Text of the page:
Figure 3-8.Typical stack and vent installation.
figure 3-9. These are normally referred to as
combination Y and 1/8 bends.
The STRAIGHT type of 90-degree Y-branch has
one section that is straight through and a takeoff on one
side. The side takeoff starts out as a 45-degree takeoff
and bends into a 90-degree takeoff. This type of branch
is used in sanitary sewer systems where a branch feeds
into the main, and it is desirable for the incoming
branch to feed into the main as nearly as possible in a
line parallel to the main flow.
The REDUCING 90-degree Y-branch is similar to
the straight type; however, as shown in view A, figure
3-9, the branch takeoff of the 90-degree Y-branch is
smaller than the main straight-through portion. It is
generally used the same as the straight type, except the
branch coming into the main is a smaller pipe than the
The DOUBLE 90-degree Y-branch (or DOUBLE
COMBINATION Y and 1/8 BEND) is easy to
recognize since there is a 45-degree takeoff bending
Figure 3-9.Types of cast-iron soil pipe, 90- and 45-degree
into a 90-degree takeoff on both sides of the fitting, as
shown in view A. It is very useful as an individual vent.
The BOX type of 90-degree Y-branch has two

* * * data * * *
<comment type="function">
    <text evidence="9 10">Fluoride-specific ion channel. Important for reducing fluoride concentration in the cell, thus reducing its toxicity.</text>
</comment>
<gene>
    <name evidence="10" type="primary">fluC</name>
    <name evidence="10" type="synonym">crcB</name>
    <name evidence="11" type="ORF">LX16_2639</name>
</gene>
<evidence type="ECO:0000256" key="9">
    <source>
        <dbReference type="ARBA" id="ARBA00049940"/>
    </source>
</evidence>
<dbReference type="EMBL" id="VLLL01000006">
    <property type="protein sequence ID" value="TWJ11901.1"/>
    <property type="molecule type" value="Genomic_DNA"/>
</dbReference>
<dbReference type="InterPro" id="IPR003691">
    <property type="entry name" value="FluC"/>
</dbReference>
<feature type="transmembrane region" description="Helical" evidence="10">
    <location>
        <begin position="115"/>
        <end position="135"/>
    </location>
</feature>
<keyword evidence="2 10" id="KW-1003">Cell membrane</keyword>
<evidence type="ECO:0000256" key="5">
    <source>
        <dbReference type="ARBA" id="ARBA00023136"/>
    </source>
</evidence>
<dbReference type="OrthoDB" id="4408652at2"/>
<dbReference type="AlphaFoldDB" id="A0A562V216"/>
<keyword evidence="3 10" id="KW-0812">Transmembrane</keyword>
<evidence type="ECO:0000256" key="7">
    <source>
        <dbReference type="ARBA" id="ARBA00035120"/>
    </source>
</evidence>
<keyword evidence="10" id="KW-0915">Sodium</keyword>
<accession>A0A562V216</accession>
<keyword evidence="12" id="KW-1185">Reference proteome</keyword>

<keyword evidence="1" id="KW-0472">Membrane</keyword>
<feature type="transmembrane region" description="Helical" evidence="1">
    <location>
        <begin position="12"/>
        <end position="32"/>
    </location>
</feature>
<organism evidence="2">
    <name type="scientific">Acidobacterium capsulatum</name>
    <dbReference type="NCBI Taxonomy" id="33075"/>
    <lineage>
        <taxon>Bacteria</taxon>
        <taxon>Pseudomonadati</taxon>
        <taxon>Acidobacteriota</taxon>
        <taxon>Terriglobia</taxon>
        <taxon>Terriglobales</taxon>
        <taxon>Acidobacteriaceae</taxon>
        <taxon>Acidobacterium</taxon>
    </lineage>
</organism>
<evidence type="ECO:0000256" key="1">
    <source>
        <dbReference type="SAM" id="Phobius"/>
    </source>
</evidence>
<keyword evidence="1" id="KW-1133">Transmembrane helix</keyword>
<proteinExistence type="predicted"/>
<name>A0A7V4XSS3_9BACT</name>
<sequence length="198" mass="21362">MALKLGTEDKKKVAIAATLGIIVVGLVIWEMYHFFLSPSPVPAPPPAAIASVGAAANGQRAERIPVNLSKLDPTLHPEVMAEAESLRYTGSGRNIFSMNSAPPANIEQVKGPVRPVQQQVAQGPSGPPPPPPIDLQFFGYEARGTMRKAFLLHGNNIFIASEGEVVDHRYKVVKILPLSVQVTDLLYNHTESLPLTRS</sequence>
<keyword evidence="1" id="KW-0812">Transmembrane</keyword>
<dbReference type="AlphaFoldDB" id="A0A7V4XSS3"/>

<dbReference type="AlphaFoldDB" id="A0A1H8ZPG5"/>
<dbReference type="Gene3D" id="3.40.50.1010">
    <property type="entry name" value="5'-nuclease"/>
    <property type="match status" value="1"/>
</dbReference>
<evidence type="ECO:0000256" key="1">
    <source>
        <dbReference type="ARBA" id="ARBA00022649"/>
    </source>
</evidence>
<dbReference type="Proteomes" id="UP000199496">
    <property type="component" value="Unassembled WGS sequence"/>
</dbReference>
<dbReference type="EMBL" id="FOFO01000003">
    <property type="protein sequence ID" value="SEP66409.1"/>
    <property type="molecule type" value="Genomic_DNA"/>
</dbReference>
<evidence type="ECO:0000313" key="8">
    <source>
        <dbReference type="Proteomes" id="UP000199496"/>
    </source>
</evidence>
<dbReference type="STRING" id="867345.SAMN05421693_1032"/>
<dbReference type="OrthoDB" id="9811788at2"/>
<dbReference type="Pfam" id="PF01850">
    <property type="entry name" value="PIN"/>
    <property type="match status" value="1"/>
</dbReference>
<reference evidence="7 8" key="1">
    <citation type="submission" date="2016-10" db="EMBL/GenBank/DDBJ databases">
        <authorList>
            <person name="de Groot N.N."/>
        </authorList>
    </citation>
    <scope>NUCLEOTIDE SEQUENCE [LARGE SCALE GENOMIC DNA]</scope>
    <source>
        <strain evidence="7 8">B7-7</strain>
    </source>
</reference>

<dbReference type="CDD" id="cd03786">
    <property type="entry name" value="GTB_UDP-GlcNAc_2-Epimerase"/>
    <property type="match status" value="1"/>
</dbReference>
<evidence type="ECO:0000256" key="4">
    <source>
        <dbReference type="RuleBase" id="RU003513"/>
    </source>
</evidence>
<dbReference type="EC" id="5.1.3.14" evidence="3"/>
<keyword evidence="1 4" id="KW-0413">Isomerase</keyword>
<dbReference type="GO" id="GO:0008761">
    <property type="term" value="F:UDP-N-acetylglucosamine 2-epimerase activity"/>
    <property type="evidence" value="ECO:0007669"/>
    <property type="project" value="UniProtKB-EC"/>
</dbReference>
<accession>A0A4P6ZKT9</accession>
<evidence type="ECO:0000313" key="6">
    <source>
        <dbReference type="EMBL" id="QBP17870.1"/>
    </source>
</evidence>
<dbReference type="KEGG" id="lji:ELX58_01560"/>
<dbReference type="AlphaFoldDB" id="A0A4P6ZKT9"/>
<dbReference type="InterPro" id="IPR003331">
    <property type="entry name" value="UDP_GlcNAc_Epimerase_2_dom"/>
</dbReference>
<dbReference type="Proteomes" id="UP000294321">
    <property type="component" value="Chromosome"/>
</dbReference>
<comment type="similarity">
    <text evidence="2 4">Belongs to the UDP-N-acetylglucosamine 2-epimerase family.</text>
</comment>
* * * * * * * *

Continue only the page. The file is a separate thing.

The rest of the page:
takeoffs. It is designed for each takeoff to form a 90-
degree angle with the main pipe. The two takeoffs are
spaced 90 degrees apart.
There are two types of cast-iron soil pipe 45-
degree Y-branches. These are the reducing and the
straight types; both are shown in view B, figure 3-9.
The REDUCING type is a straight section of pipe
with a smaller size 45-degree takeoff branching to one
side. There are different sizes of this fitting. As an
example, a 4 by 4 by 3 reducing 45-degree Y-branch
has a 4-inch-straight portion with a 3-inch 45-degree
takeoff on one side.
The STRAIGHT type of 45-degree Y-branch, or
true Y, is the same as the reducing type, except that
both bells are the same size. It is used to join two
sanitary sewer branches at a 45-degree angle.
Cleanout plugs are installed to permit removal of
stoppages from waste lines. View A, figure 3-10,
shows one type of cleanout plug. It consists of an iron
ferrule caulked with the hub of a pipe or fitting. The top
opening is taped and threaded, so a pipe plug can be
screwed into it. Cleanouts should not be more than 50